But when you see your friend anxiously waiting in the ticket holders' line to see the latest “Return of the Hypodermic Man” don't you have the right to go over and whisper in his ear: what do you see in this character? Does this give that friend the right to “out” you as a Freddy Kruger hater and impose on you the “necessary torture” of seeing a bunch of movies featuring a man with syringes for fingers?
So, I am going to have to respectfully decline Abdee's invitation to read all of Doustdar's books. If I found him worthy of a public challenge I would have to undergo that “necessary torture” but I don't. I have read one of his books cover to cover as well as the articles and interviews that Abdee lavishes on the readers of his Internet list.
And, oh, I have also read Doustdar's spellbinding address to the German parliament, inviting them to use military force against Iran — and here is, dear Abdee, your real segue to chicken-hawk philosophers of yore, hugging a German boot.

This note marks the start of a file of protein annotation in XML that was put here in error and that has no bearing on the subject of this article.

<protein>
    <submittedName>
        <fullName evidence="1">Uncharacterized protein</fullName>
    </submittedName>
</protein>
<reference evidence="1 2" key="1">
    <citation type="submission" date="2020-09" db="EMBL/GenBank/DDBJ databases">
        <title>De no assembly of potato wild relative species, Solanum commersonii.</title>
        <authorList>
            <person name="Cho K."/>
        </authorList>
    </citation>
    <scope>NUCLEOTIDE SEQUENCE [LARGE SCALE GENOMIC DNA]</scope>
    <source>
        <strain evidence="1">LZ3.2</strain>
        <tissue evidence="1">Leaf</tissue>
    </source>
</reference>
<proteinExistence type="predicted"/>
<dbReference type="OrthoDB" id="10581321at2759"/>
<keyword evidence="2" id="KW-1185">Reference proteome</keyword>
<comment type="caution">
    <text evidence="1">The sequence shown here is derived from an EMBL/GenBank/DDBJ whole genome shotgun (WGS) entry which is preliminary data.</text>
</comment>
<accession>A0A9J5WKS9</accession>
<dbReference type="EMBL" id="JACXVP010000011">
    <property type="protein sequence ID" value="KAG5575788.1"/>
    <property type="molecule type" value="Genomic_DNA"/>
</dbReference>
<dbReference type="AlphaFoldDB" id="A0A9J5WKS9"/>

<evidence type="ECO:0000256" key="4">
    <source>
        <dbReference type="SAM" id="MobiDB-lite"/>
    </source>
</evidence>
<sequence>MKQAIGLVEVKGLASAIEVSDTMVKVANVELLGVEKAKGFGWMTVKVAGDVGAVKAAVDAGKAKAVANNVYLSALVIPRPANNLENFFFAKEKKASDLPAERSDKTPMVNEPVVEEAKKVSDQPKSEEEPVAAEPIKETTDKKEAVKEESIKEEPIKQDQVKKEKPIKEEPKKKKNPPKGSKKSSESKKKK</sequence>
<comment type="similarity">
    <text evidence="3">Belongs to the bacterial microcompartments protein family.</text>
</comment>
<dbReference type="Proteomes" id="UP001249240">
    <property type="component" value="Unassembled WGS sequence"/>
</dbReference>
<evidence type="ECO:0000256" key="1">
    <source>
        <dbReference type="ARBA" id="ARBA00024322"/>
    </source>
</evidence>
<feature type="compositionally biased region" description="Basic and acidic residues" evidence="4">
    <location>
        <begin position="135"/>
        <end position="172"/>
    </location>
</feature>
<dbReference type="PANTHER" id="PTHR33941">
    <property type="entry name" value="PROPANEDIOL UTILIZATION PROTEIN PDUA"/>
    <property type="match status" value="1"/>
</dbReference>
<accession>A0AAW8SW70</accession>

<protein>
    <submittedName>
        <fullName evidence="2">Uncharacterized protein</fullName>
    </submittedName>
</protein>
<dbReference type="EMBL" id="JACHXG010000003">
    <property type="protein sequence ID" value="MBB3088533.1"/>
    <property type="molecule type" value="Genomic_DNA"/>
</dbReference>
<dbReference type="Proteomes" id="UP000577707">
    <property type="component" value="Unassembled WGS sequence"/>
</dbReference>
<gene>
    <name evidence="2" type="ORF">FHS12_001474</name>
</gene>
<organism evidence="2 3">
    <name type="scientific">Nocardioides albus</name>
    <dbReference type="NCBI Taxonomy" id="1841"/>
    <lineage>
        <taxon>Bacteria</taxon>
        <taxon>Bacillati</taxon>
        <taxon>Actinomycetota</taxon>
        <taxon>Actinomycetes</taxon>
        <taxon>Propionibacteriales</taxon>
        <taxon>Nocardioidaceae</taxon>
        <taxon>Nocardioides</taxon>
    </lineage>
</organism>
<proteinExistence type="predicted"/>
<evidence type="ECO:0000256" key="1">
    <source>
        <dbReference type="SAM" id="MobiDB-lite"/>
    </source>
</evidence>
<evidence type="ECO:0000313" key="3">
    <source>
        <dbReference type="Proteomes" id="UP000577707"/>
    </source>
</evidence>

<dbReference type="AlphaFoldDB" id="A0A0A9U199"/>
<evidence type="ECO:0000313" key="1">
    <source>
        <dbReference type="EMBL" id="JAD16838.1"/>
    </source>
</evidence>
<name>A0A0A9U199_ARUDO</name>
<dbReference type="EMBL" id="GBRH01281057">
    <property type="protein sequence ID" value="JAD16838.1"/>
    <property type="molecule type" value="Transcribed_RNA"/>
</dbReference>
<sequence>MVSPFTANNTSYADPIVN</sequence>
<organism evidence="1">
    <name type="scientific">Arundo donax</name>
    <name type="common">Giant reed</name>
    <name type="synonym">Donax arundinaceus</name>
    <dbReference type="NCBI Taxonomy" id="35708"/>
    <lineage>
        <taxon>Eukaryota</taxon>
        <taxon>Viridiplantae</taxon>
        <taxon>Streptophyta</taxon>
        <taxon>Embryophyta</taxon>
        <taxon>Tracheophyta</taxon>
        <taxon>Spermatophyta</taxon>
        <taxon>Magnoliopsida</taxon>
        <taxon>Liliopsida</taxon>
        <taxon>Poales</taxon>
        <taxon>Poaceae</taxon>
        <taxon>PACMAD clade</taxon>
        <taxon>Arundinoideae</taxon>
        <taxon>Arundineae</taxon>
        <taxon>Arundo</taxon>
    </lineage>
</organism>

In short, I have read enough of Doustdar to know that he wages a campaign of insulting cheap shots against the Islamic and mystic heritage of Iran. He dismisses Hafez because he is not “rational” and jettisons Ghazzali because he relates an Islamic tradition about bedding your wife when you get an errant erection.
Here is a point to ponder: is Doustdar a more enthusiastic atheist than Diderot? Can you imagine the French philosophe relegating Saint Augustine, Saint Anselm or Saint Thomas Aquinas to insignificance on such silly grounds?